Former Hub of Slavery Hosts Slaves for Christ

by Erik Tryggestad

Badagry, Nigeria-this small West African city was a place of unimaginable suffering some 220 years ago, when slave traders forced 550,000 Africans onto boats bound for the newly independent American colonies.

Blocks away from the old market, where humans were sold and shackled before slavers wedged them into the dank holds of cargo ships, Christians from across the African continent joined hands and voices, singing a hymn of praise to their shared, benevolent master.

"Proclaim this freedom in Christ for Africa. Everywhere there must be freedom. Freedom in Nigeria, freedom in Ghana . . . Let's win Africa for Jesus."

More than 460 church members, representing 13 African countries and the United States, worshiped and shared evangelism strategies at the fifth Africans Claiming Africa for Christ conference. Nigeria's Churches of Christ hosted the conference at an administrative staff college in Badagry.

"Our choosing this venue is not by accident," Peter Egure told The Christian Chronicle.

Egure, a Nigerian church elder, and fellow organizers selected Badagry as "a way of showing to the world that, yes, physically there was human slavery," he said.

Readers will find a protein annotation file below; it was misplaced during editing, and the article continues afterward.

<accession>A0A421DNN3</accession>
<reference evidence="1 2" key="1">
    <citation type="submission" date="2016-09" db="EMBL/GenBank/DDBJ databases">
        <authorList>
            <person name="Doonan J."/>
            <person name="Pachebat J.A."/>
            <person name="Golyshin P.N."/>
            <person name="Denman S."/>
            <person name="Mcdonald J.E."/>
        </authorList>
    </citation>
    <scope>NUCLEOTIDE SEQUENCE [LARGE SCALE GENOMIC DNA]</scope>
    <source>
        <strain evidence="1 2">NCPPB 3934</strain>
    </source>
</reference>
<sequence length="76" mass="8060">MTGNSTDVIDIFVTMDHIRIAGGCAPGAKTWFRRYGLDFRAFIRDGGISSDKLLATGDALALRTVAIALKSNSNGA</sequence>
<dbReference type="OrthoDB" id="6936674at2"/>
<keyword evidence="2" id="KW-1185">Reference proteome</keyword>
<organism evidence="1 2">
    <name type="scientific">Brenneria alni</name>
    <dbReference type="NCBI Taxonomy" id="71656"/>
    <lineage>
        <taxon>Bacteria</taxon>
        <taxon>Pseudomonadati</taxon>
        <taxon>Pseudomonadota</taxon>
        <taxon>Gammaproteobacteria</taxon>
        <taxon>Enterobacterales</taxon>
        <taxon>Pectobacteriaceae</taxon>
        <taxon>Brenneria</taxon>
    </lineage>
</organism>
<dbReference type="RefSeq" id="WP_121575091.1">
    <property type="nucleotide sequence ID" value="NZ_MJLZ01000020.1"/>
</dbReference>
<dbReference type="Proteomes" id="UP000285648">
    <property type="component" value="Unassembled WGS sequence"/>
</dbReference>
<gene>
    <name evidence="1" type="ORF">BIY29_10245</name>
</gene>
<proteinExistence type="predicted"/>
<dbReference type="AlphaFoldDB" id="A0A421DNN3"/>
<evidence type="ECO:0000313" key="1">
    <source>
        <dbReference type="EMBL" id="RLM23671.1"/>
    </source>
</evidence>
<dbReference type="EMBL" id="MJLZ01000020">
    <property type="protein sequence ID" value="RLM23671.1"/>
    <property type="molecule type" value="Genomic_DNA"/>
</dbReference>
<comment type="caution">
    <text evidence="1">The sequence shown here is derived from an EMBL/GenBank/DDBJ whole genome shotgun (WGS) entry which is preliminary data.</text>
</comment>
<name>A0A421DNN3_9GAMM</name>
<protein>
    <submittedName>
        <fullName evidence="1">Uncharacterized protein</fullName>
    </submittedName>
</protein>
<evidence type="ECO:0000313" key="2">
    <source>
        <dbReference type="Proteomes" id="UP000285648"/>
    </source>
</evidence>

"But today we are triumphant because we are slaves and prisoners to a master that is King of kings and Lord of lords."

Nigeria, Africa's most populous country, is home to nearly 4,000 Churches of Christ, with a combined attendance of about 800,000, according to research by missionaries.

But many Nigerians have limited interaction with believers outside their home cities. Susan Mokobia worships with the 400-member Lawanson congregation in Lagos, Nigeria's bustling financial center. She described the conference as "a great, sweet fellowship" with brothers and sisters from across the continent.

Kennedy Abrotu ministers in Kaduna, a state in Nigeria's predominantly Muslim north. The six days of fellowship served as a reminder that "we are plenty in the faith," he said. But the conference also was "kind of an eye-opener that we still have a lot to do."

More Africans "Born than Born Again"

American Christians might find it hard to believe that some African evangelists are unsatisfied with church growth rates.

In Nigeria alone, Churches of Christ have doubled in size every decade since Nigerian C.A.O. Essien planted the first congregation shortly after World War II, said Wendell Broom, a former missionary to the West African nation.

Nonetheless, Churches of Christ are failing to keep up with Africa's explosive population growth, said George Akpabli, a native of Ghana who serves as a missionary in Benin, west of Nigeria.

"There are more people being born into the world than there are being born again," Akpabli said during a session titled "Developing Mission Consciousness in African Churches."

Although churches in Africa continue to grow, many "are losing sight of our pioneering spirit," Akpabli said.

Many members are aware of statistics compiled by Broom and other missionaries that show Churches of Christ in Africa may outnumber those in the U.S.

"Don't listen to that too much," Akpabli urged his audience, pointing to a map showing a broad, red swath of Africa's least-evangelized nations - starting in the north with Morocco, stretching across the French-speaking nations of West and Central Africa and ending on the island of Madagascar.